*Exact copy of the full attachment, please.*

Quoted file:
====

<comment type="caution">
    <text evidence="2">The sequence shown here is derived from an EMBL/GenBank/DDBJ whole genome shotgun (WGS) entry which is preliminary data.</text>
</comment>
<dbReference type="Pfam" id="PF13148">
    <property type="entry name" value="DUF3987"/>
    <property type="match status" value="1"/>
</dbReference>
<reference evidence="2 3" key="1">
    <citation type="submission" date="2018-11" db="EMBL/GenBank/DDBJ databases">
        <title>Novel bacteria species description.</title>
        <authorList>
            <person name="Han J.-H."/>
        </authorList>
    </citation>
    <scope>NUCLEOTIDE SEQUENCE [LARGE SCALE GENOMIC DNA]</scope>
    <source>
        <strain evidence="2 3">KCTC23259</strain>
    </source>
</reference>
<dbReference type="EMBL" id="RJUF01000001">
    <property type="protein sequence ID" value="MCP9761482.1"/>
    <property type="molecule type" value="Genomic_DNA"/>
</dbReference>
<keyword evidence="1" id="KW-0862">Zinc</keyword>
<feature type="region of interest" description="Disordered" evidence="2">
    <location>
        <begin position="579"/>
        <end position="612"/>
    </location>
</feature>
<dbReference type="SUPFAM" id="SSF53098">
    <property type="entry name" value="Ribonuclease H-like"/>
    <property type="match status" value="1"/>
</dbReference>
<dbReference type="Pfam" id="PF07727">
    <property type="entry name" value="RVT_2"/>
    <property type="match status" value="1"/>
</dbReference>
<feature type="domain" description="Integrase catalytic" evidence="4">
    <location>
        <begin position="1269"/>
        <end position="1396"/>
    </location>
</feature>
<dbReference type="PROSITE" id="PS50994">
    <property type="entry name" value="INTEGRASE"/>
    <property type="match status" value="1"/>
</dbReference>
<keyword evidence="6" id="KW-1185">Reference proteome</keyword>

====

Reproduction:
<comment type="caution">
    <text evidence="2">The sequence shown here is derived from an EMBL/GenBank/DDBJ whole genome shotgun (WGS) entry which is preliminary data.</text>
</comment>
<dbReference type="Pfam" id="PF13148">
    <property type="entry name" value="DUF3987"/>
    <property type="match status" value="1"/>
</dbReference>
<reference evidence="2 3" key="1">
    <citation type="submission" date="2018-11" db="EMBL/GenBank/DDBJ databases">
        <title>Novel bacteria species description.</title>
        <authorList>
            <person name="Han J.-H."/>
        </authorList>
    </citation>
    <scope>NUCLEOTIDE SEQUENCE [LARGE SCALE GENOMIC DNA]</scope>
    <source>
        <strain evidence="2 3">KCTC23259</strain>
    </source>
</reference>
<dbReference type="EMBL" id="RJUF01000001">
    <property type="protein sequence ID" value="MCP9761482.1"/>
    <property type="molecule type" value="Genomic_DNA"/>
</dbReference>
<keyword evidence="1" id="KW-0862">Zinc</keyword>
<feature type="region of interest" description="Disordered" evidence="2">
    <location>
        <begin position="579"/>
        <end position="612"/>
    </location>
</feature>
<dbReference type="SUPFAM" id="SSF53098">
    <property type="entry name" value="Ribonuclease H-like"/>
    <property type="match status" value="1"/>
</dbReference>
<dbReference type="Pfam" id="PF07727">
    <property type="entry name" value="RVT_2"/>
    <property type="match status" value="1"/>
</dbReference>
<feature type="domain" description="Integrase catalytic" evidence="4">
    <location>
        <begin position="1269"/>
        <end position="1396"/>
    </location>
</feature>
<dbReference type="PROSITE" id="PS50994">
    <property type="entry name" value="INTEGRASE"/>
    <property type="match status" value="1"/>
</dbReference>
<keyword evidence="6" id="KW-1185">Reference proteome</keyword>